After a string of drunken incidents, Plymouth city leaders are discussing whether to close bars earlier citywide and considering a $500 fine for one bar in particular: Cowboy Jack’s.
The City Council discussed possible options Tuesday, but in the end tabled a decision on Cowboy Jack’s so the two sides can meet in an administrative hearing. Council members also talked about moving up bar closing times as another solution to curb alcohol-related incidents.
In January, city leaders warned Cowboy Jack’s that they would look at possible penalties if the popular bar had more than three “Place of Last Drink” notifications within three months. They say that Cowboy Jack’s violated that license condition with nine reports from January to April, including five DWI arrests.
If the city levies the fine, it would be the first penalty imposed under its “Place of Last Drink” program. Plymouth was one of the first to sign on to the program a few years ago, as more suburban police departments started tracking where a person last consumed alcohol before an alcohol-related incident.
From Edina to Chaska, police now track receipts, witness details or voluntary information in an effort to clamp down on over-serving restaurants and bars. It’s illegal under state law for bars or restaurants to serve intoxicated people.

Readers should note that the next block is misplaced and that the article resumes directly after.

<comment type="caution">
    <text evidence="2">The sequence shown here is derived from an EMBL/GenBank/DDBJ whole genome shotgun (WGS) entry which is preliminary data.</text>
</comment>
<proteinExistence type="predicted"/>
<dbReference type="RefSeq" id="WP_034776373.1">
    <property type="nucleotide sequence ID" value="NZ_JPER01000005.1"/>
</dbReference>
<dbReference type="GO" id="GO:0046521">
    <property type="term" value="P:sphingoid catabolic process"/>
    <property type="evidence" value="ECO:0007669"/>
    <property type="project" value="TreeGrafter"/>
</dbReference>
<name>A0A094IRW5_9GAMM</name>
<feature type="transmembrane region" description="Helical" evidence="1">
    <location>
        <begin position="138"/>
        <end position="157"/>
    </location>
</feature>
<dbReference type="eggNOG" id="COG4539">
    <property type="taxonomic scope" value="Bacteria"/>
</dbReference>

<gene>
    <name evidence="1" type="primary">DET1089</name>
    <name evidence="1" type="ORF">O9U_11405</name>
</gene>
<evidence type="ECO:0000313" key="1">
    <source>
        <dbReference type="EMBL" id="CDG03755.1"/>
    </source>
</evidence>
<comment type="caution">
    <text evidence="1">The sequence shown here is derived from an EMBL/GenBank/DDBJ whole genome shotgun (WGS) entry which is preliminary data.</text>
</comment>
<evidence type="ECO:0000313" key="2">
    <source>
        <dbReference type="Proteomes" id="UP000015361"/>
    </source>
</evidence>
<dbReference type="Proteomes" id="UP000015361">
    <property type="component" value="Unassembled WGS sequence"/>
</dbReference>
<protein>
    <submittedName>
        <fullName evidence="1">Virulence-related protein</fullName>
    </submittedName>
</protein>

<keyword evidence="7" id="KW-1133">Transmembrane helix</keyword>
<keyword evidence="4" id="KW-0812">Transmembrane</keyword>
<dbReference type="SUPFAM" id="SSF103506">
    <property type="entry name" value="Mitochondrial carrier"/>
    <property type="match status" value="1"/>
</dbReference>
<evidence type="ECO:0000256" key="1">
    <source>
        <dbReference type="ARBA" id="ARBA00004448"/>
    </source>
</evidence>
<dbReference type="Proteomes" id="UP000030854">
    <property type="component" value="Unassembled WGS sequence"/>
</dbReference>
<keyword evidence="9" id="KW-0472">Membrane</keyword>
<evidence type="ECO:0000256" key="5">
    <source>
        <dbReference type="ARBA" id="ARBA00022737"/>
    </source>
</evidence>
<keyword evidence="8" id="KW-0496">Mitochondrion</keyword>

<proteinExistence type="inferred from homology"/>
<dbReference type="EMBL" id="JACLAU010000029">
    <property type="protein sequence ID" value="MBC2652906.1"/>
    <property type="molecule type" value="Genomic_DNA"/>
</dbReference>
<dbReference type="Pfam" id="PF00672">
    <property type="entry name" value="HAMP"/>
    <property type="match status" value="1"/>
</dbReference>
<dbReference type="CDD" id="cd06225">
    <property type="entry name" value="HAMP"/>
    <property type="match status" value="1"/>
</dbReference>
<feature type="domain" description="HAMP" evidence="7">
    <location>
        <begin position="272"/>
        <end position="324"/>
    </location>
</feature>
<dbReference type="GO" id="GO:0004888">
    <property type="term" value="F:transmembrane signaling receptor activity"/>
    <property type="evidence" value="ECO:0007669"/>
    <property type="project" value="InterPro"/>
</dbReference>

“This is not the first year we’re discussing this,” Mayor Kelli Slavik said Tuesday. “It’s not getting fixed. It’s to the point where we need to do something.”
But attorney David Davenport, who represents Cowboy Jack’s owner, the After Midnight Group in Minneapolis, said that tying “often flawed” data to the bar’s liquor license is unfair.
In one DWI case, he said, it’s unclear if the man had a drink at Cowboy Jack’s or was even in the restaurant before he was pulled over after picking up women outside the bar.
“They’re being held accountable for behavior that they can’t control,” Davenport told council members. “They want to be a good member of this community.”
The company also owns Cowboy Jack’s bars in downtown Minneapolis, Bloomington, Otsego, the Mall of America, New Brighton, Woodbury, St. Cloud and Rochester.
Plymouth officials discussed concerns about Cowboy Jack’s in 2014 and 2015. Then in January, the city attached “Place of Last Drink” conditions, making it the only restaurant or bar in Plymouth with that data tied to its liquor license.
Of the nine incidents from January to April, one case involved a driver arrested with a blood-alcohol concentration of 0.11, above the .08 legal limit. Although the man told police he had just “a couple of beers,” officers found a $90 receipt from Cowboy Jack’s.
In another case, police responded to a report of a man at Cowboy Jack’s who fell off a bar stool and was unresponsive.
“We truly do care about public safety and we look forward to working with the City Council to that end,” Davenport said.